Just a check-in and of course, some bathroom updates. I mean, haven't you noticed a certain emptiness in your lives since the last time I told you about my plumbing? We can't have that.
Fred came by today and installed the little Corian bench in the recessed spot of the surround. There's the seat, and an apron attached to the front of it to eliminate as many water entry points as possible. The tile guys are coming on Tuesday to install, and should come back the next day to grout. Fred and the guys will then put the last part of the subfloor down, and then the vinyl can go in. After that, I could almost finish the work-installing the toilet and sink. OK, not really, but that's all that's left. By the time it's all finished, it'll be almost three months to the day that this began.
At some point this weekend, I need to paint the wainscot trim that rings the room. Being a bathroom, it's not acres and acres, and it certainly will be easier to paint a wall without a toilet in the way. I just need to get a little more motivated...just a little...
On other fronts, we've determined that the SAD (that I think almost every Northeasterner has a least a touch of) has invaded enough to make a little more medication necessary. I've made friends with the Wellbutrin, and I think it's helping already (about two weeks in). I don't feel as brittle, or that I'm faking it to get through my day, and when I joke and tease with my students, it feels genuine again. This may be the first time in three years that I actually feel like I enjoy my job. I think I've been functioning with low-level depression for that long, and am just at the point where I can't keep up with it on my own. There's still dissatisfactions in my life, and questions to be answered, and irritations to be dealt with, but it's not all so overwhelming. I feel like I just might have the energy to start dealing with them, instead of using that energy to just get through the day, and then feeling bad because I couldn't seem to dig myself out of that hole.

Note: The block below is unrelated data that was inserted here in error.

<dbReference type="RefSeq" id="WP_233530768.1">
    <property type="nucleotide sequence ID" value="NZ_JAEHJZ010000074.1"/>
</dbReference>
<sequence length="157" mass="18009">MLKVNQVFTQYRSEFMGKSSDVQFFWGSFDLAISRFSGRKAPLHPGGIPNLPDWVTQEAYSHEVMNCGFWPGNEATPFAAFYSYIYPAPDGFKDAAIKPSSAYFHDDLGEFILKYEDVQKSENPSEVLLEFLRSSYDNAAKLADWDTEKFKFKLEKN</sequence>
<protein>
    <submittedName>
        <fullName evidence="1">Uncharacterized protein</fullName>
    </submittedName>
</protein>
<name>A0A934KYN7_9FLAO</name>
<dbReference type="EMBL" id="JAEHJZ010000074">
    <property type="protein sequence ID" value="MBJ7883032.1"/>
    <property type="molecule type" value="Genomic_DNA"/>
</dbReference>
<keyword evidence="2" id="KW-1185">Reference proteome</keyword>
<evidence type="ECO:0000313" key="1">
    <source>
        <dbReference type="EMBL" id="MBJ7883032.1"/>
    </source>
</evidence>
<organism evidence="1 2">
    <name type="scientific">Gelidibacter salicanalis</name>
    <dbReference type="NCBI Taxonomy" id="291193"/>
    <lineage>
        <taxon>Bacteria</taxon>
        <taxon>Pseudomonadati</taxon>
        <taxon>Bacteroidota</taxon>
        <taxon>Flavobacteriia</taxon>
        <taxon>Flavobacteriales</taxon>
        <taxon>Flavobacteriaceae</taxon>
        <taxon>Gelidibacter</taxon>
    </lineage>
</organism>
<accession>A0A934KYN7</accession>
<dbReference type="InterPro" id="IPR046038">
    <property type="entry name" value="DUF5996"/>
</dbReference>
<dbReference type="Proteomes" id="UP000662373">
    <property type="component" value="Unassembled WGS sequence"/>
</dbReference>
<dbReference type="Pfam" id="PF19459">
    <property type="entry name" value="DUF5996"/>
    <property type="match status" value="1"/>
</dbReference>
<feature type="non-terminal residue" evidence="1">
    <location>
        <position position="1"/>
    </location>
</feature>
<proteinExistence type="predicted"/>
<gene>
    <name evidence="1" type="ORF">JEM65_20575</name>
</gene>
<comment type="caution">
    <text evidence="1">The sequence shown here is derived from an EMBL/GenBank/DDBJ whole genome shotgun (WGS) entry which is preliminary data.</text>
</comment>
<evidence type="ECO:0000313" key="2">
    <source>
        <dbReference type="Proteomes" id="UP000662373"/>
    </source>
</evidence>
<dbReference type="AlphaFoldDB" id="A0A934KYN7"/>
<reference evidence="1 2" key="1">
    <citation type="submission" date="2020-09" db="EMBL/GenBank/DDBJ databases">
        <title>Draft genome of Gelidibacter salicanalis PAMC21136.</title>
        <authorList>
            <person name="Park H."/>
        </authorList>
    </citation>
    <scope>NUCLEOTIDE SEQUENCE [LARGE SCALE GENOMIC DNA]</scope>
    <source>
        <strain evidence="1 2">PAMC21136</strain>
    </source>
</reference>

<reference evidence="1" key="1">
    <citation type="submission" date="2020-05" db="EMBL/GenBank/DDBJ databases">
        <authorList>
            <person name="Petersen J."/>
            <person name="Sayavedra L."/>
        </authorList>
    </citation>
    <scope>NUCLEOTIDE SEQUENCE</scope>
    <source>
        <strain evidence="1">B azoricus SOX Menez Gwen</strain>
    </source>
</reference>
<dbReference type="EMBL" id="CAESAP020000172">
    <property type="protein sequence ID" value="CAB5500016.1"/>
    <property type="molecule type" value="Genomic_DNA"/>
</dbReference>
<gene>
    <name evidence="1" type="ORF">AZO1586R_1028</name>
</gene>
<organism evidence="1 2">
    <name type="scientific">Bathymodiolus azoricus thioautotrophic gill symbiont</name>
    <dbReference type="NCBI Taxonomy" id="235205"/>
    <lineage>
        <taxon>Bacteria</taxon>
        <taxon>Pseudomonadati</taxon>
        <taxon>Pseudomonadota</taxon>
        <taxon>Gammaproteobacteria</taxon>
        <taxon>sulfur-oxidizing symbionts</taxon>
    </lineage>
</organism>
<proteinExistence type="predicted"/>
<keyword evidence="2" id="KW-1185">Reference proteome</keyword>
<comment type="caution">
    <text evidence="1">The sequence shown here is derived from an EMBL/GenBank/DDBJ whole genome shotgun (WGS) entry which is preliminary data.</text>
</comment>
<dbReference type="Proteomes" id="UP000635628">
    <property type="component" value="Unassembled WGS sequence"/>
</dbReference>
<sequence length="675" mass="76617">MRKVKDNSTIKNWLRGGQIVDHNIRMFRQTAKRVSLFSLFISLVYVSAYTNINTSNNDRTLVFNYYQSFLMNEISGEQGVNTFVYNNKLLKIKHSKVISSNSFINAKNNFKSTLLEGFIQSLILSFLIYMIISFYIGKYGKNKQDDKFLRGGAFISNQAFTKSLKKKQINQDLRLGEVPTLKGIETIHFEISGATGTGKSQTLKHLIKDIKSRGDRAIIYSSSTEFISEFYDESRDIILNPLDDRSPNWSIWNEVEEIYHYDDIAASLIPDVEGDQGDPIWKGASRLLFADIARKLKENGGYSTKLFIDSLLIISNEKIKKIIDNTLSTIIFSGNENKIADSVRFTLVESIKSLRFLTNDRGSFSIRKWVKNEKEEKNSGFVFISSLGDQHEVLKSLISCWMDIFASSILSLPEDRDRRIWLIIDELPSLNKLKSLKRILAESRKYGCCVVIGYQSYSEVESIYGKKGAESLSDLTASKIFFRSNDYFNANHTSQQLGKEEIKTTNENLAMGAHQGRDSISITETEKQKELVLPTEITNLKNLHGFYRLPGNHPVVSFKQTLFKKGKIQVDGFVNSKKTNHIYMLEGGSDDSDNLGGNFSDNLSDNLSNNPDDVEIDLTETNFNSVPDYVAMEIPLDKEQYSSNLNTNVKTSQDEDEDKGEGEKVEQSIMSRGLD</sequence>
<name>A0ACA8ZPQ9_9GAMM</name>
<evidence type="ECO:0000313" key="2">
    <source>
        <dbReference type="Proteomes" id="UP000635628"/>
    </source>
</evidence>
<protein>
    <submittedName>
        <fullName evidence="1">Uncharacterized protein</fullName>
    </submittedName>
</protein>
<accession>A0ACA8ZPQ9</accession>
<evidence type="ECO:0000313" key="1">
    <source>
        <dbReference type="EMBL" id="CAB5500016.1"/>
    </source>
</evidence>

Rhinebeck is this coming weekend! It kind of snuck up on me, believe it or not. But now that I remember, I'm really looking forward to it. I need to pick up some special wine for a certain someone who raises goats *coughmindycough* and will get to meet her in person, and I'll see two other out-of-state friends then too. Perhaps because I've been spending money like I have a printing press in the basement, I'm not feeling the need to PURCHASE (!!!) this year, but I'm thinking about yarn to make Eris (I've had the pattern forEVer) and I'm sure there'll be spinning fleece too. Maybe not a whole fleece...but we'll see. If a nice CormoX winks at me just right, I may fall for it.
Speaking of spinning fiber, I decided I wanted to finally spin purposefully, instead of "let's see what the fleece says." To be honest, I feel like that's a cop-out once you're past the really-beginner stage. Perhaps if I were more of a designer, if I could "see" the potential in what I spun, it wouldn't seem like so flaky. But instead, it feels like a lack of discipline and leads to a Rubbermaid tote full of four ounces of this and four ounces of that which never get used. And I don't spin to collect. I spin to use.
So I have a two-pound lump of Ashland Bay merino that I acquired just after I bought my wheel two years ago. I always knew I wanted to make a sweater out of it eventually, and I thought I had the pattern until the latest Twist Collective came out. Ysolda's Vine Yoke cardigan changed my mind. If I'm going to make something that resembles her design, I need to spin a yarn similar to what she used (which happens to be Lorna's Laces Green Line worsted). It's a 10-ply yarn. Hah. I do have my limits. I'm going with 3-ply instead, so that I have a nice round yarn. If I could spin my singles finer, I would consider doing 4-ply...but I'd also like to wear this garment before I retire. So 3-ply it is.
To make a long story short, it worked! I spun up three strips of the top onto separate bobbins, plied them, set the twist, and swatched...and I got gauge on the first try! I am more than happy to claim beginner's luck here, but like the first pair of socks I made from my own measurements (and Priscilla Gibson-Roberts' guidance), now I know for sure that I can make ANYTHING I want, as long as I take the time to prepare. So far, it's a very satisfying process, and I like not feeling the urge to get online and buy the yarn given in the pattern. I'm sure I still will in the future (see above, "Eris"), but I'm not tied to it.
Now, if I could only convince the zoning folks that two Shetland sheep really would not be a problem in my yard...